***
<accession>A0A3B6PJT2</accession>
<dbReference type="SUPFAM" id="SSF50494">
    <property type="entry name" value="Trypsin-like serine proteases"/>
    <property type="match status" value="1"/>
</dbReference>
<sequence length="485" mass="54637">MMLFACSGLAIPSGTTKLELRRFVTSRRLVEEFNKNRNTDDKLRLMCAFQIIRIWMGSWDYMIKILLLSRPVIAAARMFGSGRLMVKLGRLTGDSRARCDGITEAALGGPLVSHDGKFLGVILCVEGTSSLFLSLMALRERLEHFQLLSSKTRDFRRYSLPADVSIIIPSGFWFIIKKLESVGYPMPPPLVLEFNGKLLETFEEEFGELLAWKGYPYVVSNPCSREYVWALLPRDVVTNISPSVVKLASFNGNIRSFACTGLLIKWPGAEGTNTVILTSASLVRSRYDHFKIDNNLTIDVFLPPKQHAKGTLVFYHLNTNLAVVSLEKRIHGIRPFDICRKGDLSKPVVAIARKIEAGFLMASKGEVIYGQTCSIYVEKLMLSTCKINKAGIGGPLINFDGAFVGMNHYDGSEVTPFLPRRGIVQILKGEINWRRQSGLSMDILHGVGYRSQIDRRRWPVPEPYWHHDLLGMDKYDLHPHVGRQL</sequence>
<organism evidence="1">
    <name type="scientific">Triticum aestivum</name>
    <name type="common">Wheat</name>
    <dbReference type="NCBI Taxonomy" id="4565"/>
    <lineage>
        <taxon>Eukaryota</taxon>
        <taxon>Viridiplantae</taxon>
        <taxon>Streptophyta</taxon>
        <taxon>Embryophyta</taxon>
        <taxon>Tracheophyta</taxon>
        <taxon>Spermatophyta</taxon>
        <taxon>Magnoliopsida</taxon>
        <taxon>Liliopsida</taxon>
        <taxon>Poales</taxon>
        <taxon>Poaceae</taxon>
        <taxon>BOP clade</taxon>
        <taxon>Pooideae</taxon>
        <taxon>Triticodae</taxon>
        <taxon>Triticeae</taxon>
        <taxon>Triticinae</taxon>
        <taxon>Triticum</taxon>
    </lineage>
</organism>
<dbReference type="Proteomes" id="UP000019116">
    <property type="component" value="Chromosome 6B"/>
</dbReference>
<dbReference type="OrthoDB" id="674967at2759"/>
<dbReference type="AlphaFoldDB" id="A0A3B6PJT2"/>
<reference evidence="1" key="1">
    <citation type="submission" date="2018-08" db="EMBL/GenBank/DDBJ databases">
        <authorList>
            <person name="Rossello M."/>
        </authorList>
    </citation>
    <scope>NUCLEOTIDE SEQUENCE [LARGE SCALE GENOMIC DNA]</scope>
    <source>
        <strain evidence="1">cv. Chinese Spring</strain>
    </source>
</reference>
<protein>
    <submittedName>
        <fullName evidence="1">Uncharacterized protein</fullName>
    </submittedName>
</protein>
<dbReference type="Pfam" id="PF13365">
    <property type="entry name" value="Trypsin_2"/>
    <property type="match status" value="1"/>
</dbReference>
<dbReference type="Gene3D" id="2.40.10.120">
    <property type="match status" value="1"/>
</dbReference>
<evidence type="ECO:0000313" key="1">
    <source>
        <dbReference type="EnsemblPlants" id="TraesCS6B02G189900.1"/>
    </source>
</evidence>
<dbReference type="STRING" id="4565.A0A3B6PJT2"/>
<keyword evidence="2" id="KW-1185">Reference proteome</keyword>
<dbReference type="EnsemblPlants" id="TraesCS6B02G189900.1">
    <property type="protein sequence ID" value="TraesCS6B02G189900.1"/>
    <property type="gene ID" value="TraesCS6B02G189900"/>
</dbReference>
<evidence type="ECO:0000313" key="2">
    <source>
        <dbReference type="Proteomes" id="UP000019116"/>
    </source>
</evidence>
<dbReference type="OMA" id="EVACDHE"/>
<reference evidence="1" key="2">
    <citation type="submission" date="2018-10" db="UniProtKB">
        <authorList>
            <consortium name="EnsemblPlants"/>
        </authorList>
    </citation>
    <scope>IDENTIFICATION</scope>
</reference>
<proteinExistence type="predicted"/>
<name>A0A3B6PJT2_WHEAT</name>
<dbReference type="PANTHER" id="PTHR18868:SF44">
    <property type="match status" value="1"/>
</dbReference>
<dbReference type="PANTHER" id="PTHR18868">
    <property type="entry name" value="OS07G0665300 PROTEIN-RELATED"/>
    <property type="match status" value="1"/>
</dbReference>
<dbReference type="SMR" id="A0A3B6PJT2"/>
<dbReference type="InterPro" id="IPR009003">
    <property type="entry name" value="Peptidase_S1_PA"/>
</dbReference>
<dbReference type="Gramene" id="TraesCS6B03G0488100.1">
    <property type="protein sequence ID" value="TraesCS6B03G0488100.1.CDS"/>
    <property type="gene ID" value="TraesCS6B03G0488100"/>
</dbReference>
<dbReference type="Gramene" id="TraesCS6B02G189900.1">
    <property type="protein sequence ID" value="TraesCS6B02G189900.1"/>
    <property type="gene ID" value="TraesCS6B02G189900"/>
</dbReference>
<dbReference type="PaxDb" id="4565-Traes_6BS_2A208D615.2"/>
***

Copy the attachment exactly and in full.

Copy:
<accession>A0A3B6PJT2</accession>
<dbReference type="SUPFAM" id="SSF50494">
    <property type="entry name" value="Trypsin-like serine proteases"/>
    <property type="match status" value="1"/>
</dbReference>
<sequence length="485" mass="54637">MMLFACSGLAIPSGTTKLELRRFVTSRRLVEEFNKNRNTDDKLRLMCAFQIIRIWMGSWDYMIKILLLSRPVIAAARMFGSGRLMVKLGRLTGDSRARCDGITEAALGGPLVSHDGKFLGVILCVEGTSSLFLSLMALRERLEHFQLLSSKTRDFRRYSLPADVSIIIPSGFWFIIKKLESVGYPMPPPLVLEFNGKLLETFEEEFGELLAWKGYPYVVSNPCSREYVWALLPRDVVTNISPSVVKLASFNGNIRSFACTGLLIKWPGAEGTNTVILTSASLVRSRYDHFKIDNNLTIDVFLPPKQHAKGTLVFYHLNTNLAVVSLEKRIHGIRPFDICRKGDLSKPVVAIARKIEAGFLMASKGEVIYGQTCSIYVEKLMLSTCKINKAGIGGPLINFDGAFVGMNHYDGSEVTPFLPRRGIVQILKGEINWRRQSGLSMDILHGVGYRSQIDRRRWPVPEPYWHHDLLGMDKYDLHPHVGRQL</sequence>
<organism evidence="1">
    <name type="scientific">Triticum aestivum</name>
    <name type="common">Wheat</name>
    <dbReference type="NCBI Taxonomy" id="4565"/>
    <lineage>
        <taxon>Eukaryota</taxon>
        <taxon>Viridiplantae</taxon>
        <taxon>Streptophyta</taxon>
        <taxon>Embryophyta</taxon>
        <taxon>Tracheophyta</taxon>
        <taxon>Spermatophyta</taxon>
        <taxon>Magnoliopsida</taxon>
        <taxon>Liliopsida</taxon>
        <taxon>Poales</taxon>
        <taxon>Poaceae</taxon>
        <taxon>BOP clade</taxon>
        <taxon>Pooideae</taxon>
        <taxon>Triticodae</taxon>
        <taxon>Triticeae</taxon>
        <taxon>Triticinae</taxon>
        <taxon>Triticum</taxon>
    </lineage>
</organism>
<dbReference type="Proteomes" id="UP000019116">
    <property type="component" value="Chromosome 6B"/>
</dbReference>
<dbReference type="OrthoDB" id="674967at2759"/>
<dbReference type="AlphaFoldDB" id="A0A3B6PJT2"/>
<reference evidence="1" key="1">
    <citation type="submission" date="2018-08" db="EMBL/GenBank/DDBJ databases">
        <authorList>
            <person name="Rossello M."/>
        </authorList>
    </citation>
    <scope>NUCLEOTIDE SEQUENCE [LARGE SCALE GENOMIC DNA]</scope>
    <source>
        <strain evidence="1">cv. Chinese Spring</strain>
    </source>
</reference>
<protein>
    <submittedName>
        <fullName evidence="1">Uncharacterized protein</fullName>
    </submittedName>
</protein>
<dbReference type="Pfam" id="PF13365">
    <property type="entry name" value="Trypsin_2"/>
    <property type="match status" value="1"/>
</dbReference>
<dbReference type="Gene3D" id="2.40.10.120">
    <property type="match status" value="1"/>
</dbReference>
<evidence type="ECO:0000313" key="1">
    <source>
        <dbReference type="EnsemblPlants" id="TraesCS6B02G189900.1"/>
    </source>
</evidence>
<dbReference type="STRING" id="4565.A0A3B6PJT2"/>
<keyword evidence="2" id="KW-1185">Reference proteome</keyword>
<dbReference type="EnsemblPlants" id="TraesCS6B02G189900.1">
    <property type="protein sequence ID" value="TraesCS6B02G189900.1"/>
    <property type="gene ID" value="TraesCS6B02G189900"/>
</dbReference>
<evidence type="ECO:0000313" key="2">
    <source>
        <dbReference type="Proteomes" id="UP000019116"/>
    </source>
</evidence>
<dbReference type="OMA" id="EVACDHE"/>
<reference evidence="1" key="2">
    <citation type="submission" date="2018-10" db="UniProtKB">
        <authorList>
            <consortium name="EnsemblPlants"/>
        </authorList>
    </citation>
    <scope>IDENTIFICATION</scope>
</reference>
<proteinExistence type="predicted"/>
<name>A0A3B6PJT2_WHEAT</name>
<dbReference type="PANTHER" id="PTHR18868:SF44">
    <property type="match status" value="1"/>
</dbReference>
<dbReference type="PANTHER" id="PTHR18868">
    <property type="entry name" value="OS07G0665300 PROTEIN-RELATED"/>
    <property type="match status" value="1"/>
</dbReference>
<dbReference type="SMR" id="A0A3B6PJT2"/>
<dbReference type="InterPro" id="IPR009003">
    <property type="entry name" value="Peptidase_S1_PA"/>
</dbReference>
<dbReference type="Gramene" id="TraesCS6B03G0488100.1">
    <property type="protein sequence ID" value="TraesCS6B03G0488100.1.CDS"/>
    <property type="gene ID" value="TraesCS6B03G0488100"/>
</dbReference>
<dbReference type="Gramene" id="TraesCS6B02G189900.1">
    <property type="protein sequence ID" value="TraesCS6B02G189900.1"/>
    <property type="gene ID" value="TraesCS6B02G189900"/>
</dbReference>
<dbReference type="PaxDb" id="4565-Traes_6BS_2A208D615.2"/>